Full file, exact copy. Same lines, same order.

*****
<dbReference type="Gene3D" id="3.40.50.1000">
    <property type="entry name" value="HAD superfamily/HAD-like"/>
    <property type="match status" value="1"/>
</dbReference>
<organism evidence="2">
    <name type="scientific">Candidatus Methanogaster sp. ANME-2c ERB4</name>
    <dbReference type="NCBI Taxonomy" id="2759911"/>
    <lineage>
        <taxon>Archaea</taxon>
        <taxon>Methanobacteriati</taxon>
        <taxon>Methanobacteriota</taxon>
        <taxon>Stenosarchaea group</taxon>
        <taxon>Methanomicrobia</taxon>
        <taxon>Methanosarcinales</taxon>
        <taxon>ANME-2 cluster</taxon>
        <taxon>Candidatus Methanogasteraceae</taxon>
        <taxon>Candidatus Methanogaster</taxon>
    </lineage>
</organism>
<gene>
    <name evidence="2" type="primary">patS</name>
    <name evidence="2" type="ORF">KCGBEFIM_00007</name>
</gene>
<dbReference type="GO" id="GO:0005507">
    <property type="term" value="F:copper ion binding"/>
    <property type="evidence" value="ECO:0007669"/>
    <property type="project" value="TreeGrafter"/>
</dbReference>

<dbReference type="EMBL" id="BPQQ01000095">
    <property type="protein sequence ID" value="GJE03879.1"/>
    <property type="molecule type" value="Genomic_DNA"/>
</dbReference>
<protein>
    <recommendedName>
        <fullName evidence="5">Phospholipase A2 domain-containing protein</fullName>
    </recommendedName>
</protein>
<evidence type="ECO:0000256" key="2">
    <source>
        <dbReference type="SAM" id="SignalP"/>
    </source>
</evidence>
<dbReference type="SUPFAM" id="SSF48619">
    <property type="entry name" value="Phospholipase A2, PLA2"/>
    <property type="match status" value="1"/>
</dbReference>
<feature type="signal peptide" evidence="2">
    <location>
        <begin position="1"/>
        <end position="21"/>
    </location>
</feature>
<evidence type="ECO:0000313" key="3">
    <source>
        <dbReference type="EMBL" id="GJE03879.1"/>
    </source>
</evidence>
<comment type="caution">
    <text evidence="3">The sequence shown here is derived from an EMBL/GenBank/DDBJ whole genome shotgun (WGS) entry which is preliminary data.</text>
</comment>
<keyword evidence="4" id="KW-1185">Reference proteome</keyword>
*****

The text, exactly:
<dbReference type="Gene3D" id="3.40.50.1000">
    <property type="entry name" value="HAD superfamily/HAD-like"/>
    <property type="match status" value="1"/>
</dbReference>
<organism evidence="2">
    <name type="scientific">Candidatus Methanogaster sp. ANME-2c ERB4</name>
    <dbReference type="NCBI Taxonomy" id="2759911"/>
    <lineage>
        <taxon>Archaea</taxon>
        <taxon>Methanobacteriati</taxon>
        <taxon>Methanobacteriota</taxon>
        <taxon>Stenosarchaea group</taxon>
        <taxon>Methanomicrobia</taxon>
        <taxon>Methanosarcinales</taxon>
        <taxon>ANME-2 cluster</taxon>
        <taxon>Candidatus Methanogasteraceae</taxon>
        <taxon>Candidatus Methanogaster</taxon>
    </lineage>
</organism>
<gene>
    <name evidence="2" type="primary">patS</name>
    <name evidence="2" type="ORF">KCGBEFIM_00007</name>
</gene>
<dbReference type="GO" id="GO:0005507">
    <property type="term" value="F:copper ion binding"/>
    <property type="evidence" value="ECO:0007669"/>
    <property type="project" value="TreeGrafter"/>
</dbReference>

<dbReference type="EMBL" id="BPQQ01000095">
    <property type="protein sequence ID" value="GJE03879.1"/>
    <property type="molecule type" value="Genomic_DNA"/>
</dbReference>
<protein>
    <recommendedName>
        <fullName evidence="5">Phospholipase A2 domain-containing protein</fullName>
    </recommendedName>
</protein>
<evidence type="ECO:0000256" key="2">
    <source>
        <dbReference type="SAM" id="SignalP"/>
    </source>
</evidence>
<dbReference type="SUPFAM" id="SSF48619">
    <property type="entry name" value="Phospholipase A2, PLA2"/>
    <property type="match status" value="1"/>
</dbReference>
<feature type="signal peptide" evidence="2">
    <location>
        <begin position="1"/>
        <end position="21"/>
    </location>
</feature>
<evidence type="ECO:0000313" key="3">
    <source>
        <dbReference type="EMBL" id="GJE03879.1"/>
    </source>
</evidence>
<comment type="caution">
    <text evidence="3">The sequence shown here is derived from an EMBL/GenBank/DDBJ whole genome shotgun (WGS) entry which is preliminary data.</text>
</comment>
<keyword evidence="4" id="KW-1185">Reference proteome</keyword>